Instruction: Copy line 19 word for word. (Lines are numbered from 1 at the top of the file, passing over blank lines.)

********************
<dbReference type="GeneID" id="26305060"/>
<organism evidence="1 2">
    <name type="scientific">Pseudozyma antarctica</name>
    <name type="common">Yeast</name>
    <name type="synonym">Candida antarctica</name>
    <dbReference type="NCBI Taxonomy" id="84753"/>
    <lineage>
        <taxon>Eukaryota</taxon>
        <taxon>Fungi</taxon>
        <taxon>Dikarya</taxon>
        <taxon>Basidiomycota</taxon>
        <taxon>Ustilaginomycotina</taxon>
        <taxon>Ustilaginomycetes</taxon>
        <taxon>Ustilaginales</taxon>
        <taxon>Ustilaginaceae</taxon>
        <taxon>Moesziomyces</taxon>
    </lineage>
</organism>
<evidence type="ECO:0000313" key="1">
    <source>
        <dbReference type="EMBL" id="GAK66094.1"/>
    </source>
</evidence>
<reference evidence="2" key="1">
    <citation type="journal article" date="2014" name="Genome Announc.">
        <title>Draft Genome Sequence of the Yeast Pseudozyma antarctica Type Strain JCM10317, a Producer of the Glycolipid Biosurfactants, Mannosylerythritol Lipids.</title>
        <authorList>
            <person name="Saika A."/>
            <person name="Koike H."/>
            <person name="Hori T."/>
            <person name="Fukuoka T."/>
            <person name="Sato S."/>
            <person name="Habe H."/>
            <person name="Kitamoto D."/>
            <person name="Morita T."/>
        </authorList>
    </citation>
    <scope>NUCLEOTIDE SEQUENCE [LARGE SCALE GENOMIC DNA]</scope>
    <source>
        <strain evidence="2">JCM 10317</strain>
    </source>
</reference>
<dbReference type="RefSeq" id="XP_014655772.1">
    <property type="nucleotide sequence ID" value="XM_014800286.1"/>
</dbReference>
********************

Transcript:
<evidence type="ECO:0000313" key="1">